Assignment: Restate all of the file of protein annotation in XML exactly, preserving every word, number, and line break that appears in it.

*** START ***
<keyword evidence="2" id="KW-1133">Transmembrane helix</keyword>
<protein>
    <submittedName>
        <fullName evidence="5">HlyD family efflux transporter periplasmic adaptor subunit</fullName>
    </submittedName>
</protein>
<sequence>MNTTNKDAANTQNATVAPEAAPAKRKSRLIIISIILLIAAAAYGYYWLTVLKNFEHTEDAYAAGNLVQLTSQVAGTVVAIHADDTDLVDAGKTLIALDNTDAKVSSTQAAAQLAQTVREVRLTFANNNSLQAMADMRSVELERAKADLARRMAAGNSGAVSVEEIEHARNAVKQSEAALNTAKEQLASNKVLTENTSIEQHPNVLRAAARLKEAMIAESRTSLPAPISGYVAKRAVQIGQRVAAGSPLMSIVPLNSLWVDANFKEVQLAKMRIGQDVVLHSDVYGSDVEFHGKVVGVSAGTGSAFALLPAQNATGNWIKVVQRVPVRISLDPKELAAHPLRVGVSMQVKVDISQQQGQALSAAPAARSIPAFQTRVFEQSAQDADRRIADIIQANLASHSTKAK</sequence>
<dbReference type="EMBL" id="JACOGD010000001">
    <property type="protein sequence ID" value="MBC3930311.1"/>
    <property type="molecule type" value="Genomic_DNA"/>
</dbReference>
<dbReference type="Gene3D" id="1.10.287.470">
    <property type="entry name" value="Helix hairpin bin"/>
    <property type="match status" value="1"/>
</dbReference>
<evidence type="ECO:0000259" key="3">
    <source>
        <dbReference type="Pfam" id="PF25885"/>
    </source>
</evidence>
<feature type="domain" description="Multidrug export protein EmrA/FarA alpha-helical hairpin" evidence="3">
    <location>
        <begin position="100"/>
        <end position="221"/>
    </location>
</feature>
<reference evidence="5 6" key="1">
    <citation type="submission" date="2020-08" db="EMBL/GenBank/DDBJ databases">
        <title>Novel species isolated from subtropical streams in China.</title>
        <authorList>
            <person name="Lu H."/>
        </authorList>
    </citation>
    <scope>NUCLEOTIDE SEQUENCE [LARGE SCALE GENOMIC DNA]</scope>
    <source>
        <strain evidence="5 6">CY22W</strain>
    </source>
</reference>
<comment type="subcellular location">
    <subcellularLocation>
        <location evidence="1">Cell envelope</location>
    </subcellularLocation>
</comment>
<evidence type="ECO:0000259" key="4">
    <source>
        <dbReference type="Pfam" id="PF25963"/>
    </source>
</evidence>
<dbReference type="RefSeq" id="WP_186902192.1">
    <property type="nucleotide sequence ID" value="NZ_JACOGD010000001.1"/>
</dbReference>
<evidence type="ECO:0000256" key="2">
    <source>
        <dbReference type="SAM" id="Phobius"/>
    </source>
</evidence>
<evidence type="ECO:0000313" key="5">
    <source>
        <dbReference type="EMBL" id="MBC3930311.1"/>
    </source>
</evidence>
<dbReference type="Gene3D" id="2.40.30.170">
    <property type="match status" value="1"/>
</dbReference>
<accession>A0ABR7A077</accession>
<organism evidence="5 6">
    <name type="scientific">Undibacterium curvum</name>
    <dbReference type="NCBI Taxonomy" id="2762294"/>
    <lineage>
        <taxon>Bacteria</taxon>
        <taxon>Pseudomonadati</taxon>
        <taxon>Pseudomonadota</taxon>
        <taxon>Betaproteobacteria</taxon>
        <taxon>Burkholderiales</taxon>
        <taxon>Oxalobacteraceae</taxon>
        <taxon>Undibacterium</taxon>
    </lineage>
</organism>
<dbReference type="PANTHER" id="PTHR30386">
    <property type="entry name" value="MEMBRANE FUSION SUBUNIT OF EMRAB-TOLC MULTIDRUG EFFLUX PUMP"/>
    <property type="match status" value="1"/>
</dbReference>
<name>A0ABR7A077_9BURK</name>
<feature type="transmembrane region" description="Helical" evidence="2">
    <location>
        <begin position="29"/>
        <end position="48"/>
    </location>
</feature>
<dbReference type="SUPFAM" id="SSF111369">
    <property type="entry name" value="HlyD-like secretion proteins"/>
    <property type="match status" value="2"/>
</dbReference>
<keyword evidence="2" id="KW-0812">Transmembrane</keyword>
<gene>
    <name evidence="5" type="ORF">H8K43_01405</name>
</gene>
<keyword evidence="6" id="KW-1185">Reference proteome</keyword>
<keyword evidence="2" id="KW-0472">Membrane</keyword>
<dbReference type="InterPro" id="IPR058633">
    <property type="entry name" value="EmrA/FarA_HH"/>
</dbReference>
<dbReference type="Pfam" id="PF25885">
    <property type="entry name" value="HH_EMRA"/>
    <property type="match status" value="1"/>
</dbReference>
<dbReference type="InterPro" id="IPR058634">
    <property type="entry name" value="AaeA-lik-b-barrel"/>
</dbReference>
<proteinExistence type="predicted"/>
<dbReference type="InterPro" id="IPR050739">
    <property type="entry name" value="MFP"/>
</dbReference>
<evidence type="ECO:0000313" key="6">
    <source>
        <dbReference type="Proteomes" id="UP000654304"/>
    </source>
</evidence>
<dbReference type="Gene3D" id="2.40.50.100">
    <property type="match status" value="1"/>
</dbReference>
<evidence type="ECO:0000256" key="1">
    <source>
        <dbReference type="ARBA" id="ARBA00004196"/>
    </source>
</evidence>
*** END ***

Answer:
<keyword evidence="2" id="KW-1133">Transmembrane helix</keyword>
<protein>
    <submittedName>
        <fullName evidence="5">HlyD family efflux transporter periplasmic adaptor subunit</fullName>
    </submittedName>
</protein>
<sequence>MNTTNKDAANTQNATVAPEAAPAKRKSRLIIISIILLIAAAAYGYYWLTVLKNFEHTEDAYAAGNLVQLTSQVAGTVVAIHADDTDLVDAGKTLIALDNTDAKVSSTQAAAQLAQTVREVRLTFANNNSLQAMADMRSVELERAKADLARRMAAGNSGAVSVEEIEHARNAVKQSEAALNTAKEQLASNKVLTENTSIEQHPNVLRAAARLKEAMIAESRTSLPAPISGYVAKRAVQIGQRVAAGSPLMSIVPLNSLWVDANFKEVQLAKMRIGQDVVLHSDVYGSDVEFHGKVVGVSAGTGSAFALLPAQNATGNWIKVVQRVPVRISLDPKELAAHPLRVGVSMQVKVDISQQQGQALSAAPAARSIPAFQTRVFEQSAQDADRRIADIIQANLASHSTKAK</sequence>
<dbReference type="EMBL" id="JACOGD010000001">
    <property type="protein sequence ID" value="MBC3930311.1"/>
    <property type="molecule type" value="Genomic_DNA"/>
</dbReference>
<dbReference type="Gene3D" id="1.10.287.470">
    <property type="entry name" value="Helix hairpin bin"/>
    <property type="match status" value="1"/>
</dbReference>
<evidence type="ECO:0000259" key="3">
    <source>
        <dbReference type="Pfam" id="PF25885"/>
    </source>
</evidence>
<feature type="domain" description="Multidrug export protein EmrA/FarA alpha-helical hairpin" evidence="3">
    <location>
        <begin position="100"/>
        <end position="221"/>
    </location>
</feature>
<reference evidence="5 6" key="1">
    <citation type="submission" date="2020-08" db="EMBL/GenBank/DDBJ databases">
        <title>Novel species isolated from subtropical streams in China.</title>
        <authorList>
            <person name="Lu H."/>
        </authorList>
    </citation>
    <scope>NUCLEOTIDE SEQUENCE [LARGE SCALE GENOMIC DNA]</scope>
    <source>
        <strain evidence="5 6">CY22W</strain>
    </source>
</reference>
<comment type="subcellular location">
    <subcellularLocation>
        <location evidence="1">Cell envelope</location>
    </subcellularLocation>
</comment>
<evidence type="ECO:0000259" key="4">
    <source>
        <dbReference type="Pfam" id="PF25963"/>
    </source>
</evidence>
<dbReference type="RefSeq" id="WP_186902192.1">
    <property type="nucleotide sequence ID" value="NZ_JACOGD010000001.1"/>
</dbReference>
<evidence type="ECO:0000256" key="2">
    <source>
        <dbReference type="SAM" id="Phobius"/>
    </source>
</evidence>
<evidence type="ECO:0000313" key="5">
    <source>
        <dbReference type="EMBL" id="MBC3930311.1"/>
    </source>
</evidence>
<dbReference type="Gene3D" id="2.40.30.170">
    <property type="match status" value="1"/>
</dbReference>
<accession>A0ABR7A077</accession>
<organism evidence="5 6">
    <name type="scientific">Undibacterium curvum</name>
    <dbReference type="NCBI Taxonomy" id="2762294"/>
    <lineage>
        <taxon>Bacteria</taxon>
        <taxon>Pseudomonadati</taxon>
        <taxon>Pseudomonadota</taxon>
        <taxon>Betaproteobacteria</taxon>
        <taxon>Burkholderiales</taxon>
        <taxon>Oxalobacteraceae</taxon>
        <taxon>Undibacterium</taxon>
    </lineage>
</organism>
<dbReference type="PANTHER" id="PTHR30386">
    <property type="entry name" value="MEMBRANE FUSION SUBUNIT OF EMRAB-TOLC MULTIDRUG EFFLUX PUMP"/>
    <property type="match status" value="1"/>
</dbReference>
<name>A0ABR7A077_9BURK</name>
<feature type="transmembrane region" description="Helical" evidence="2">
    <location>
        <begin position="29"/>
        <end position="48"/>
    </location>
</feature>
<dbReference type="SUPFAM" id="SSF111369">
    <property type="entry name" value="HlyD-like secretion proteins"/>
    <property type="match status" value="2"/>
</dbReference>
<keyword evidence="2" id="KW-0812">Transmembrane</keyword>
<gene>
    <name evidence="5" type="ORF">H8K43_01405</name>
</gene>
<keyword evidence="6" id="KW-1185">Reference proteome</keyword>
<keyword evidence="2" id="KW-0472">Membrane</keyword>
<dbReference type="InterPro" id="IPR058633">
    <property type="entry name" value="EmrA/FarA_HH"/>
</dbReference>
<dbReference type="Pfam" id="PF25885">
    <property type="entry name" value="HH_EMRA"/>
    <property type="match status" value="1"/>
</dbReference>
<dbReference type="InterPro" id="IPR058634">
    <property type="entry name" value="AaeA-lik-b-barrel"/>
</dbReference>
<proteinExistence type="predicted"/>
<dbReference type="InterPro" id="IPR050739">
    <property type="entry name" value="MFP"/>
</dbReference>
<evidence type="ECO:0000313" key="6">
    <source>
        <dbReference type="Proteomes" id="UP000654304"/>
    </source>
</evidence>
<dbReference type="Gene3D" id="2.40.50.100">
    <property type="match status" value="1"/>
</dbReference>
<evidence type="ECO:0000256" key="1">
    <source>
        <dbReference type="ARBA" id="ARBA00004196"/>
    </source>
</evidence>